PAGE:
The Minister of Health, Dr. Osagie Ehanire, has reassured that the N10 billion earmarked by the National Assembly for the local manufacturing of COVID-19 vaccines is intact in the custody of the Ministry of Finance.
Ehanire gave the assurance yesterday (September 13, 2022) in Abuja, during the ministerial bi-weekly meeting on the update of COVID-19 response and development in the country’s health sector.
Recall that the Federal Government, through the Ministry of Finance, announced the sum of N10billion for the production of vaccines in Nigeria, to fight the coronavirus.
Following the announcement of the disbursement of the sum of N10 billion to the Ministry of Health for the development of the COVID-19 vaccine, the joint committee scheduled a meeting with the ministers of finance and health for clarifications on the funds.
The chairman, Senate Committee on Health, Dr. Ibrahim Oloriegbe, said the committee wanted to know what the funds are meant for and cautioned on the implementation of another lockdown.
“We got to see that what was released was in line with what was already there, for preparing the country for all other vaccines’ arrangements.
“So, [for] our economy, we only need to live with COVID-19. We cannot, with due respect, contaminate Nigeria with a lockdown. It will badly affect our economy,” Oloriegbe said.
The minister said that the country is in tune with the international health regulations on the importance of epidemic preparedness.
He said that the country has found partners to import the technology to produce its vaccines and the National Assembly [has] earmarked N10 billion for the production of vaccines.
“We are as prepared as we can be for disease X. Also, we are pursuing the capacity to produce vaccine biotech and visitors from the Serum Institute of India. They are going to be technical partners of Bio-Vaccine Nigeria Limited.
“Nigeria is a 49 per cent shareholder in a company called Bio-Vaccine Nigeria Limited and the bio-vaccine is a revival of the former vaccine plants that the Federal Government had. The private sector was invited to join and form a special purpose vehicle – a company called Bio-Vaccine. This was conceived before COVID-19.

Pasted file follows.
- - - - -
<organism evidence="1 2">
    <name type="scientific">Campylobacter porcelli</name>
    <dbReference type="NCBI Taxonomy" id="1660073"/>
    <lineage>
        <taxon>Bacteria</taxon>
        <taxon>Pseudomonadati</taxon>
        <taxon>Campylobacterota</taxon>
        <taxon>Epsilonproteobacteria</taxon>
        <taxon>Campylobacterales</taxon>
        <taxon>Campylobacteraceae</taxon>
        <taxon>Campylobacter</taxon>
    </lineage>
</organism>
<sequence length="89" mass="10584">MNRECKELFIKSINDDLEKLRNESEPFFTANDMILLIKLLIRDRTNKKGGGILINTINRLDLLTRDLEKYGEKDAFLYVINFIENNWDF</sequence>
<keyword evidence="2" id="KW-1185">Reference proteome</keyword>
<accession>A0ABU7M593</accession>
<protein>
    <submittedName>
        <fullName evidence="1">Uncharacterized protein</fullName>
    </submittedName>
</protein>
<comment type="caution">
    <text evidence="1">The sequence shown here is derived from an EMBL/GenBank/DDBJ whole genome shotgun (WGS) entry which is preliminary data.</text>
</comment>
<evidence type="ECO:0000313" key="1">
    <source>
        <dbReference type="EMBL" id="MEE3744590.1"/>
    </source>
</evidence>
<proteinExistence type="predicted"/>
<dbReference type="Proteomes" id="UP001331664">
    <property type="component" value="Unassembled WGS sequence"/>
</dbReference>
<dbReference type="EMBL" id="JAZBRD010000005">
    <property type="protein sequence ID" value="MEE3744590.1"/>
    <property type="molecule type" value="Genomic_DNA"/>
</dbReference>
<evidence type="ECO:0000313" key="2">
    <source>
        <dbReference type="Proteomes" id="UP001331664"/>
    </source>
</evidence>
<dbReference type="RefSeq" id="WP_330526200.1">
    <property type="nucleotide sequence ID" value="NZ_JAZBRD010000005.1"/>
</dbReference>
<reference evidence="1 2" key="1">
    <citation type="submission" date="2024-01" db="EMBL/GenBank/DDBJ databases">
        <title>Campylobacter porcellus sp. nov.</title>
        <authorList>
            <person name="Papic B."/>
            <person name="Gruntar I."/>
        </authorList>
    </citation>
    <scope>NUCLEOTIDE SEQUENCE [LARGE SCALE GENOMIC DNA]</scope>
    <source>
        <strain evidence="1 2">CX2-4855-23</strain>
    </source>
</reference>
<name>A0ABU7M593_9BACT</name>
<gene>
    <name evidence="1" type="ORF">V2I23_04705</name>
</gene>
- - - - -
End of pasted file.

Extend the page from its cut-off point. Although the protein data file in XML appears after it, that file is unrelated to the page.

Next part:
“Now the joint venture was stalled because of the outbreak – when there was a lockdown and nothing could move. So, there was a lot of delay by the company in getting themselves on their feet. With the outbreak of COVID-19, all countries were looking forward to vaccines, including Nigeria.
“Therefore, the aspiration to produce vaccines has not been fulfilled. It is not that it is abandoned. We are working on it and I have spoken with one of the members of the board of management of Bio-Vaccine and we are working on getting that technology to produce routine and COVID-19 vaccines under license and importation of the technology and partnership for it,” he said.
The minister insisted that local vaccine production is a priority of the Buhari administration and is one reason countries have been engaging partners of interest in actualising the important objective.
Meanwhile, the director, disease control and immunisation, National Primary Health Care Development Agency (NPHCDA), Dr. Bassey Okposen, emphasised the importance of the COVID-19 vaccination across the country.
Okposen said that over 70 million COVID-19 vaccines have been administered to Nigerians. “As of September 12, 2022,” he said, “in 36 states of the Federation and the FCT, about 33,808,662 of total eligible persons targeted for COVID-19 vaccination are fully vaccinated while 12,901,683 of total eligible persons targeted for COVID-19 vaccination are partially vaccinated”.
He stressed that millions of children in the country missed out on basic childhood vaccines annually.
“Getting your child vaccinated is the best way to give every child a healthy start to life and protect against preventable diseases from birth into old age,” he advised.